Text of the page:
The JWST’s size and sensitivity allowed it to collect more light from this planet than any previous observatory has received. (His photo looks grainier than SPHERE’s only because the JWST observes longer infrared wavelengths.) This allowed Hinkley, Biller and their team to refine the estimate of the planet’s mass, which they pinned at about seven times the mass of Jupiter, less than that Estimate SPHERE at around 10. Their findings also help establish the planet’s radius, which is 1.4 times that of Jupiter. Simple models of planetary evolution cannot easily account for the combination of properties of this world; Carter noted that the accurate new data would allow scientists to test models against each other and “deepen our understanding.”
HIP 65426 b’s surface features aren’t visible in the image, but Biller said it would appear “probably banded” like Jupiter, with belts caused by temperature and compositional variations, and could have spots in its atmosphere caused by storms or vortices are caused.
The giant planet is inhospitable to life as we know it, but it represents a class of large planets that scientists are keen to learn more about. Jupiter likely played a key role in shaping our solar system and possibly allowing life to take root on Earth. “It would be nice to know if this works in other solar systems,” Macintosh said.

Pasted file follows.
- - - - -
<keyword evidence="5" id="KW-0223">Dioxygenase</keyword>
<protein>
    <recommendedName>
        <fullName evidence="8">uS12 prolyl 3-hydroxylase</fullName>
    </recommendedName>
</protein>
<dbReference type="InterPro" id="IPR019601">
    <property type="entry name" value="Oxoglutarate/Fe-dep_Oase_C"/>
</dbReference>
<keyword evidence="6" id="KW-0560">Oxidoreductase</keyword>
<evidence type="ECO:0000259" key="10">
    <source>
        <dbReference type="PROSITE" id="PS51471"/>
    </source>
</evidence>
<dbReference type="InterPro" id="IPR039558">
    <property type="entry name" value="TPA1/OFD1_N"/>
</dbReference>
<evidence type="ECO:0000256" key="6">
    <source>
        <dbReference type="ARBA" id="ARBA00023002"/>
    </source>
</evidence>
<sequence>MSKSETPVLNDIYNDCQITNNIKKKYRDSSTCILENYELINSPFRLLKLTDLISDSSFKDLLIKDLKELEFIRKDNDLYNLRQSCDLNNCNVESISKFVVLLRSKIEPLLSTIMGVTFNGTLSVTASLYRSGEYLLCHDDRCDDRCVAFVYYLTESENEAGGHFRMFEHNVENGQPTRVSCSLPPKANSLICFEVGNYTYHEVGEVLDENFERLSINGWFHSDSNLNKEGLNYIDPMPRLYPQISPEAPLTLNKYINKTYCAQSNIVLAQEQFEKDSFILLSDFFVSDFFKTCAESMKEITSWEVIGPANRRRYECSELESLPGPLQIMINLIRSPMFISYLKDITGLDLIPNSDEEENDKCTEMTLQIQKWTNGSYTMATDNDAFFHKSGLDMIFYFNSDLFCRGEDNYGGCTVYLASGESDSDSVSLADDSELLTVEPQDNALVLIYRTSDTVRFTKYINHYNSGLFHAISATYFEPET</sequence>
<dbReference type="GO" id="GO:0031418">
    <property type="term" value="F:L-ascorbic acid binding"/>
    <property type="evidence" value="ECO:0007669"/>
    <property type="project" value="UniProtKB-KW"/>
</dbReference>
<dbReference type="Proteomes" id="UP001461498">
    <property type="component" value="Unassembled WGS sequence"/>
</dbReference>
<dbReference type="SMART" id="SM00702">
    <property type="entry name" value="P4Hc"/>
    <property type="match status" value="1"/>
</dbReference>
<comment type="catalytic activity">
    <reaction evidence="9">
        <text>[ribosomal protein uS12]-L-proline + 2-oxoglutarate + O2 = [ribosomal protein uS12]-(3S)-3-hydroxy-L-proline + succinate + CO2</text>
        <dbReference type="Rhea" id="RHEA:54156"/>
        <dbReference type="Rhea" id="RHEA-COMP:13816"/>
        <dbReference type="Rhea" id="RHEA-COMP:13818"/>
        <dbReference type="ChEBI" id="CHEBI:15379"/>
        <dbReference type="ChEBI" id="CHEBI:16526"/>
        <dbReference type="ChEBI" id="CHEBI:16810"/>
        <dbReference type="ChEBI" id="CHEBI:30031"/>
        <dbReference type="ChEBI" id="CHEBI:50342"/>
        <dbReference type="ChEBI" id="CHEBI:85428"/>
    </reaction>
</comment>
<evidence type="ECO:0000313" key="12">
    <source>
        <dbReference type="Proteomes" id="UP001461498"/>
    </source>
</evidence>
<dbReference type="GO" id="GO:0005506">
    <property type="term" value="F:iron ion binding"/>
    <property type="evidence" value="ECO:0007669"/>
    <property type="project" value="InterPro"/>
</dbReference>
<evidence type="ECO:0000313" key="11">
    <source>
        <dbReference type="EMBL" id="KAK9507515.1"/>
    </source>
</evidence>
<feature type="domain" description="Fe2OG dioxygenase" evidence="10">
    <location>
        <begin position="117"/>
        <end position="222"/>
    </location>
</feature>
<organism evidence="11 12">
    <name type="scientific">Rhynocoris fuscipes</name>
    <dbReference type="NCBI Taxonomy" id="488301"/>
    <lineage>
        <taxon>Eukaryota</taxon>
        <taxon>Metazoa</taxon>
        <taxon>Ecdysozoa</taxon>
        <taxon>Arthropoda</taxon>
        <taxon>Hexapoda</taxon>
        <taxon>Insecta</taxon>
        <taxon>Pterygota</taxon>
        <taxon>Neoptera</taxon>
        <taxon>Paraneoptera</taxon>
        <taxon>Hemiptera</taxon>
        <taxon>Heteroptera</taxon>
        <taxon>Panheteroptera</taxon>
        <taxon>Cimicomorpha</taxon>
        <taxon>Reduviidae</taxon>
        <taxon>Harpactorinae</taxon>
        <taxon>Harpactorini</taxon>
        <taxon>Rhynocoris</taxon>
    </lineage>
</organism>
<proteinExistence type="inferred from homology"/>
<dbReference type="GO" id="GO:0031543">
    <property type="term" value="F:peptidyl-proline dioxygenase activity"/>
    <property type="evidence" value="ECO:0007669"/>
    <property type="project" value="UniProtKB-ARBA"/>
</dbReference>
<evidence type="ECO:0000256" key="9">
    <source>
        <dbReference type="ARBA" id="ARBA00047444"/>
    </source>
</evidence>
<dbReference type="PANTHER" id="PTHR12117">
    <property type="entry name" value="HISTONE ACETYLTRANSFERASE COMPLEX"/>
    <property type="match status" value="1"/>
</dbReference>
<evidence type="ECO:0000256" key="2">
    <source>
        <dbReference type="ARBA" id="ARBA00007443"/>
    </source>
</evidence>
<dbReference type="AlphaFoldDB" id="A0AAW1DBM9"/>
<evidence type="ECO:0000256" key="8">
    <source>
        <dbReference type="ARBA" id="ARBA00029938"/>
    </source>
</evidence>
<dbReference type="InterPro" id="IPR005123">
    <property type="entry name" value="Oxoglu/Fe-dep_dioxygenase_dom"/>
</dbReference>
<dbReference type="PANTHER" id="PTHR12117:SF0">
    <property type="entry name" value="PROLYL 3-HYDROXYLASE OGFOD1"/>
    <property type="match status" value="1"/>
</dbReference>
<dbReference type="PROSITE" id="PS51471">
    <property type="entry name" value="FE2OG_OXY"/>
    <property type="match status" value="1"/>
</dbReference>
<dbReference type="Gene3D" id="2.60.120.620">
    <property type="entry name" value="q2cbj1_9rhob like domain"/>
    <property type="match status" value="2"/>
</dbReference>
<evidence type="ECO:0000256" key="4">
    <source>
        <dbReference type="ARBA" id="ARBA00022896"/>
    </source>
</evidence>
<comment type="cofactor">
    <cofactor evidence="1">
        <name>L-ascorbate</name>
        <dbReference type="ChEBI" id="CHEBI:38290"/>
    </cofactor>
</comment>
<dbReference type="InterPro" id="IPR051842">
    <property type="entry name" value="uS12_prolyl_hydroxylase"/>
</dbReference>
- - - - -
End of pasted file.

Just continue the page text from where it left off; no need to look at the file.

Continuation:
Because the JWST is so much more stable than expected, scientists say it should be able to photograph smaller-than-expected exoplanets – perhaps as small as a third the mass of Jupiter. “We could image things like Neptune and Uranus that we’ve never imaged directly before,” said Emily Rickman, an astronomer at the Space Telescope Science Institute in Maryland, which operates the JWST.
Now that the JWST’s coronagraph has passed its road test, Hinkley believes astronomers will be lining up to take otherworldly photos with it. He expects to see “definitely dozens” by the end of the telescope’s life. “I hope it’s closer to hundreds.”
Peer into the distant sky
In addition to the exoplanet photo, Hinkley’s team will announce in the coming days that they have discovered a series of molecules in the atmosphere of a putative brown dwarf — sometimes known as a “failed star” — orbiting a companion star. The object is nearly 20 times heavier than Jupiter and has a mass just below the threshold where fusion could begin at its core.
Using an instrument at JWST that breaks down the frequencies of light, a process called spectroscopy, the scientists found water, methane, carbon dioxide and sodium, all of which became visible in an unprecedented level of detail. They also detected smoky silicate clouds in the candidate brown dwarf’s atmosphere, something previously suggested but never detected for such objects. “In my opinion, this is the largest spectrum ever obtained from a substellar companion,” Hinkley said. “We’ve never seen anything like it.”